{[ promptMessage ]}

Bookmark it

{[ promptMessage ]}

The more accurate ssor 9 iterative preconditioning di

Info iconThis preview shows page 1. Sign up to view the full content.

View Full Document Right Arrow Icon
This is the end of the preview. Sign up to access the rest of the document.

Unformatted text preview: LU(0) preconditioning may not provide enough acceleration to the basic conjugate gradient algorithm. Thus, we consider continuing the factorization to additional levels by allowing some ll in. We will call a preconditioner ILU(p) if there are p levels of ll in. The next preconditioner beyond ILU(0) allows one level of ll in. The structure of L1 for this ILU(1) algorithm is shown on the right of Figure 9.3.8. One row nearest the bandwidth has been lled in. It's simplest to imagine A as having the two bands corresponding to the lled band of L1 as also being fulled in. This situation is shown on the upper right of Figure 9.3.8. The product L1 DLT lls in yet another band (cf. the lower portion of Figure 9.3.8), which is 1 ignored in the elimination. An algorithm for performing incomplete factorization to level p for elliptic problems on rectangular meshes follows the procedure described in Example 9.3.5. Let's, instead, illustrate the method for a more general sparse matrix. This is typically done by de ning a level of ll for each element created by Gaussian elimination. The assumption is that elements get smaller as the ll in progresses. A size k , 0 < < 1, is assigned to an element at ll level k. Initially, a nonzero element has a unit level of ll and a zero element has an in nite level of ll. Rather than work with the LDLT factorization, let's simplify our task and work with a more general LU factorization such as (9.1.3). The 9.3. Conjugate Gradient Methods J 51 J A= L 1= J-1 J L D LT = 1 1 Figure 9.3.8: Imagined structure of A (top left) and structure of L1 (top right) for an ILU(1) preconditioner. The ll in when calculating L1 DLT is shown at the bottom. 1 computation is generated within a loop and, typically, the elements of L replace the elements in the lower triangular portion of A and the elements of U replace the elements in the upper triangular portion of A. A sample loop structure for the elimination is shown in Figure 9.3.9. This is very basic Gaussian elimination. No piv...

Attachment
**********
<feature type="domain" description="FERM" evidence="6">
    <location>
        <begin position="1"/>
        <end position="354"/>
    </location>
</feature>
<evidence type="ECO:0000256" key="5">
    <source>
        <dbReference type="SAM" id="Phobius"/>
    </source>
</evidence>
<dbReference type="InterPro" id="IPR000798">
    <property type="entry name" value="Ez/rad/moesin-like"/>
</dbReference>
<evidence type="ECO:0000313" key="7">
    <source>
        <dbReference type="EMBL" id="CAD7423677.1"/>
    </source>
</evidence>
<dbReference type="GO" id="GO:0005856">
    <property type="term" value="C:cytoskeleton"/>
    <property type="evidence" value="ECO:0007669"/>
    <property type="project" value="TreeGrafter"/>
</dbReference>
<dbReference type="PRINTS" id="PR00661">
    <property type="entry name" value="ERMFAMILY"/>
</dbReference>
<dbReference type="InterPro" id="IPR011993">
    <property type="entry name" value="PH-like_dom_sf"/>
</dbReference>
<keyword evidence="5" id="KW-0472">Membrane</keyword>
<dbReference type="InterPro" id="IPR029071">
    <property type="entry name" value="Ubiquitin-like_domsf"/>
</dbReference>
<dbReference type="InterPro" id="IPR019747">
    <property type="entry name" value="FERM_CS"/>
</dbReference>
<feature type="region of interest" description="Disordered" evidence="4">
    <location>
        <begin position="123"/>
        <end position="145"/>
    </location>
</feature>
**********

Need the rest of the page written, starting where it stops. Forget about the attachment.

View Full Document

  • Spring '14
  • JosephE.Flaherty
  • Articles with example pseudocode, Gauss–Seidel method, Jacobi method, Iterative method, elliptic problems

{[ snackBarMessage ]}

Ask a homework question - tutors are online